Penarth Quays Marina had the enviable chance to be located just one kilometre from the UK’s only Volvo Ocean Race stopover. Manager Stuart Jones recounts the experience.


Penarth Quays and the Volvo Ocean Race

Between the 27th May and the 10 June Cardiff hosted a stopover for the 2017-18 Volvo Ocean Race.  The race village was located on the Cardiff Barrage and was only about 1km away from Penarth Quays Marina.  We were all very excited about having this event on our doorstep.  During the build up to the event it became clear that the Volvo Race itself was an organisation that were very much self-sufficient.  Everything turned up in containers and all that needed to be provided was a flat space to put everything on.  Within the organisation they had all the trades necessary to look after the 7 teams that were participating.  At the race village they set up their own boatyard which did all the maintenance on the boats whilst they were in Cardiff.  Therefore, for the marina we could see that these services would not be needed.

We realised that the benefit of the event for us would be to showcase Cardiff as a destination and to attract a number of visitors to the marina.  With over 180,000 visitors to the Race Village the marina was certainly busy during the event.  The weather was dry and warm which also contributed.  As well as the 7 VOR 65ft race yachts the event brought in a large number of Ribs to act as press boats, race umpires, corporate hospitality, marshalls and safety.  There was also a fleet of M32 catamarans that were used for corporate hospitality and pro-am racing.  This fleet of vessels were all located on dedicated pontoons at the race village so didn’t need any berthing at the marina.  However, they did need fuel which was the one thing that the event organisers did need to source locally.  As Penarth Quays has the only petrol pump in Cardiff Bay we were expecting a busy period.  With us only a having a small tank of 4400litres, and a minimum delivery of 1500l the event will probably be remembered for the balancing act of making sure we had enough fuel, or enough space in the tank.  It was very difficult to know how much fuel was going to be used each day.  For example, one company who brought 14 Ribs to the event initially thought they would use up to 2000l a day, but in the end used less that 200l over 4 days.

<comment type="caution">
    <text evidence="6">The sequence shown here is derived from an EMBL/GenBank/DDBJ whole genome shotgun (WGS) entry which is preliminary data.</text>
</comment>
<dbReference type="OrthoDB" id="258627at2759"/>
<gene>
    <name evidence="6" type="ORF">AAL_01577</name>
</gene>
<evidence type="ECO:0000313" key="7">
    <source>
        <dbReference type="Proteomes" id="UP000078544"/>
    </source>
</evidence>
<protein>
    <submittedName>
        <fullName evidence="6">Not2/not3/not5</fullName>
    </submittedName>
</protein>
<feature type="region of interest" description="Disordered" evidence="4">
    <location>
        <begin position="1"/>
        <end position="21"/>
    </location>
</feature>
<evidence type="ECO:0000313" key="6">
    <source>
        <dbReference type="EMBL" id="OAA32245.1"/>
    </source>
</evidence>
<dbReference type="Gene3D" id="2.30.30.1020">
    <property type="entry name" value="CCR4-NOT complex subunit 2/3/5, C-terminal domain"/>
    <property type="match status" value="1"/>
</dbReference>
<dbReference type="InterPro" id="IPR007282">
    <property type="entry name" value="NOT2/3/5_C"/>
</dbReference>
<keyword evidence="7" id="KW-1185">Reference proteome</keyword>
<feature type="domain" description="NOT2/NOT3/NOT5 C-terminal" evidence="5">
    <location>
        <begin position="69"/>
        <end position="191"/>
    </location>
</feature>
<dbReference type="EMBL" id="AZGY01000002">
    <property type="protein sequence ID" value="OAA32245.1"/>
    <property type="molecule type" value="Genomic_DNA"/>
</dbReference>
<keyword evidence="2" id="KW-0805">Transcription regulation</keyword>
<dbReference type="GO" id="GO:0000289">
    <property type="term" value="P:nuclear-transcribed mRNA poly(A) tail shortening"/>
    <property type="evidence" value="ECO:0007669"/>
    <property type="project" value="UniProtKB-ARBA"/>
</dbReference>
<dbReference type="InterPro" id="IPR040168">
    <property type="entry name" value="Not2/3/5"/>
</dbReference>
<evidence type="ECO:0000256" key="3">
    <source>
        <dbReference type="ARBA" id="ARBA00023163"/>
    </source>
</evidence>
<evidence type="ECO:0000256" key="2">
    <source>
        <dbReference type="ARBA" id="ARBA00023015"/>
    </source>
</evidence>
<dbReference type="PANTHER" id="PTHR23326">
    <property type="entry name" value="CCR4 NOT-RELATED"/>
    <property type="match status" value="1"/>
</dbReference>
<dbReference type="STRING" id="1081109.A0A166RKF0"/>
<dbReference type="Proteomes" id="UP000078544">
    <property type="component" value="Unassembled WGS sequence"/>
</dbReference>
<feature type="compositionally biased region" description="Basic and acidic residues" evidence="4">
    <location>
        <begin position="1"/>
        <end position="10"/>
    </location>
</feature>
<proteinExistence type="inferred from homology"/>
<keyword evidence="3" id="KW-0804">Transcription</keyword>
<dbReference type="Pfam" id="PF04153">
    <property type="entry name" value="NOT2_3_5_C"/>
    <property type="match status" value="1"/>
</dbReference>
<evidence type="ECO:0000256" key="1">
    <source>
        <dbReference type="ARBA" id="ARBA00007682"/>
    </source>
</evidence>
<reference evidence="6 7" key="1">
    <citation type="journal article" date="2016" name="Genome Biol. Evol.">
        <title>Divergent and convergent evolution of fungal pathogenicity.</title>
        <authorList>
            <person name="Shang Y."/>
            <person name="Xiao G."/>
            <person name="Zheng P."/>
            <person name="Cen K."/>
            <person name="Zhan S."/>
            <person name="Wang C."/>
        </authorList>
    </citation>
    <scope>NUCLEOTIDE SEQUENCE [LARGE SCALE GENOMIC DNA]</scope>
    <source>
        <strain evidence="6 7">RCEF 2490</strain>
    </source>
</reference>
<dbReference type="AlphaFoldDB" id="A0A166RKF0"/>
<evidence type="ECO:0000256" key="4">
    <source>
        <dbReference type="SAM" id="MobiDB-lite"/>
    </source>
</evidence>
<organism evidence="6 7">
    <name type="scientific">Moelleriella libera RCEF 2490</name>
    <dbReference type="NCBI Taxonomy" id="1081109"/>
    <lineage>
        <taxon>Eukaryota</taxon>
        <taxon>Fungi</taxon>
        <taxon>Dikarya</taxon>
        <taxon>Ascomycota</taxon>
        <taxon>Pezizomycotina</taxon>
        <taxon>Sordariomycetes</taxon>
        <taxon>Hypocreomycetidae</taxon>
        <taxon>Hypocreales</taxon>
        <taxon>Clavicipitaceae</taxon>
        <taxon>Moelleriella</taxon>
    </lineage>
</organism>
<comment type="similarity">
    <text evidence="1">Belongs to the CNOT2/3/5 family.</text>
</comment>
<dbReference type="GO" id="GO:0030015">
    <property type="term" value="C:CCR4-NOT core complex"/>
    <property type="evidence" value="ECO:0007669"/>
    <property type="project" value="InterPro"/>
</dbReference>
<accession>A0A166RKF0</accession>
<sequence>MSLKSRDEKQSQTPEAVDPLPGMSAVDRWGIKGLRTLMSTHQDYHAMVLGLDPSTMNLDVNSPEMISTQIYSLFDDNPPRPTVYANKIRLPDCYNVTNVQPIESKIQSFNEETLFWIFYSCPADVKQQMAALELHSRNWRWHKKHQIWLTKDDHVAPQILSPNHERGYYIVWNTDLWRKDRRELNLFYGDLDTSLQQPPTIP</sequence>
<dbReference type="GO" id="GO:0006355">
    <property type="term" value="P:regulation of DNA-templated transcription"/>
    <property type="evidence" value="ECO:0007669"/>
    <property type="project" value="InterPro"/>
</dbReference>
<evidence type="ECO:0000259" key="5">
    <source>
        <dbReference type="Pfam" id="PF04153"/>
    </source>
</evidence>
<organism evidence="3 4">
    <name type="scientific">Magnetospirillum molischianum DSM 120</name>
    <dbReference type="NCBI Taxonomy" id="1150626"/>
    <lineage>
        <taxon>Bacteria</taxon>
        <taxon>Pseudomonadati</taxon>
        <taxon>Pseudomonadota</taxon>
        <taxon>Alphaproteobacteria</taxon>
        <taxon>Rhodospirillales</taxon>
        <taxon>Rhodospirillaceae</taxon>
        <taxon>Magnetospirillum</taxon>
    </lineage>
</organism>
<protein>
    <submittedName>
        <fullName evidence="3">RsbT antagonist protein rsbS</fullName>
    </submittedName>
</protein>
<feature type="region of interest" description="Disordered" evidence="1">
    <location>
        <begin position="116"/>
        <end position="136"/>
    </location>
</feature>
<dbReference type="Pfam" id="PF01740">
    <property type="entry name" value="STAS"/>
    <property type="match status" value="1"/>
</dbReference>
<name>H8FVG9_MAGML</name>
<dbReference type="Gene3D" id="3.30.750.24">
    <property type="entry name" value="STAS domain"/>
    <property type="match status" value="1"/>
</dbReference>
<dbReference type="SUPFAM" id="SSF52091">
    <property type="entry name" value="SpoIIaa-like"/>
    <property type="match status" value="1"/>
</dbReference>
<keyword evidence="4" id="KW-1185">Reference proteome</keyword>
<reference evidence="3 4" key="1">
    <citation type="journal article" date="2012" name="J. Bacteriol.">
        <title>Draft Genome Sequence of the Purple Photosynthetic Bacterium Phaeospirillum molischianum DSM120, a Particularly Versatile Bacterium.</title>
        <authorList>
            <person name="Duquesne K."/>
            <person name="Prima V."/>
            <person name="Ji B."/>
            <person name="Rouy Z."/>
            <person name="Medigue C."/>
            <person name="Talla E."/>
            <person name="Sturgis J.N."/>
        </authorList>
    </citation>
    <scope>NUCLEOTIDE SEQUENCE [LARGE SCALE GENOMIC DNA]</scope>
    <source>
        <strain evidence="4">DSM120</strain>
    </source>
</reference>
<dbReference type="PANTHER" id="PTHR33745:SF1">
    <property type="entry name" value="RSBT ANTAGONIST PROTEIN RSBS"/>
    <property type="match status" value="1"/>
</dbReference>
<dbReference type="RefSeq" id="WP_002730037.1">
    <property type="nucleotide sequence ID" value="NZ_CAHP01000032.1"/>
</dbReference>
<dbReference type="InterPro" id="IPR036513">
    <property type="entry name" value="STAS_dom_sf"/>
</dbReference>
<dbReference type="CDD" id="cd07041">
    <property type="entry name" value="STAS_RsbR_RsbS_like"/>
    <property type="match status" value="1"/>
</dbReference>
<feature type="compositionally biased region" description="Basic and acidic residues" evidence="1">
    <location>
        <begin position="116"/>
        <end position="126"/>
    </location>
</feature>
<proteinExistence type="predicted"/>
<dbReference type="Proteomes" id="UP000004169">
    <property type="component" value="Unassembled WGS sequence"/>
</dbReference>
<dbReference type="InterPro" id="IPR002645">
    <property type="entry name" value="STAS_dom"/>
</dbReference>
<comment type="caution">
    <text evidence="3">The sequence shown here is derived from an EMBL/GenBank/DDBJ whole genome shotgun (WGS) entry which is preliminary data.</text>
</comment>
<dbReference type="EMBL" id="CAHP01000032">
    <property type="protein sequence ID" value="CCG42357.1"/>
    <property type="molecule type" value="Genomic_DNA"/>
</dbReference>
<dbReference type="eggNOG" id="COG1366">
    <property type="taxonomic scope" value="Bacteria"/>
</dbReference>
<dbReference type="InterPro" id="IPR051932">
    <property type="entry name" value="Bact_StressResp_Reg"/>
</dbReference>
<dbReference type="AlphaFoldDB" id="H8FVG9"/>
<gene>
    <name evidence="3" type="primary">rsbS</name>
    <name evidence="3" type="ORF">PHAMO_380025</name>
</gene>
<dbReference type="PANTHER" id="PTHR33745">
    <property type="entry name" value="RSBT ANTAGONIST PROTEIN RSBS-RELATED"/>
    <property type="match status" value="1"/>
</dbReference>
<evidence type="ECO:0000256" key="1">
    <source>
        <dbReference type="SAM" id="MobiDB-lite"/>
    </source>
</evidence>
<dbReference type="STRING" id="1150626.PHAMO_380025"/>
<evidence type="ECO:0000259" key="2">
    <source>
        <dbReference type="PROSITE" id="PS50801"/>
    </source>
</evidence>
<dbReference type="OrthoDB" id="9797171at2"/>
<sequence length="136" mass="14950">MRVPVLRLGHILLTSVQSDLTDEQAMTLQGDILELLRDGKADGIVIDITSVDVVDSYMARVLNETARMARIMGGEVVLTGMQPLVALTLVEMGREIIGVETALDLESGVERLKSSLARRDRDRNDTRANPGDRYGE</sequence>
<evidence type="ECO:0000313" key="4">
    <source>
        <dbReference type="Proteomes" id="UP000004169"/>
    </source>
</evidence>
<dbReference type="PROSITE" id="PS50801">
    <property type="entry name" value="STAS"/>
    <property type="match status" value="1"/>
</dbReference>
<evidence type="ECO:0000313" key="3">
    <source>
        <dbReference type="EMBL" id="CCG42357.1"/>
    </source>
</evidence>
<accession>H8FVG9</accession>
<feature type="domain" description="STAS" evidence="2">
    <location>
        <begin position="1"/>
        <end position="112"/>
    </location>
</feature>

Alongside the sailing the event was a huge promoter of sustainability and clean seas.  The message was pushed hard during the two weeks and gained a lot of press coverage, maybe more than the sailing itself.  Many school children visited the race village and came away understanding why we need to Turn the Tide on Plastic.

All in all the event was a great success.  We sold a good deal of fuel, we had some great visitors, the Race Village and the boats were well worth a visit and the marina manager had an opportunity to sail an M32!

Stuart Jones – Manager
Penarth Quays Marina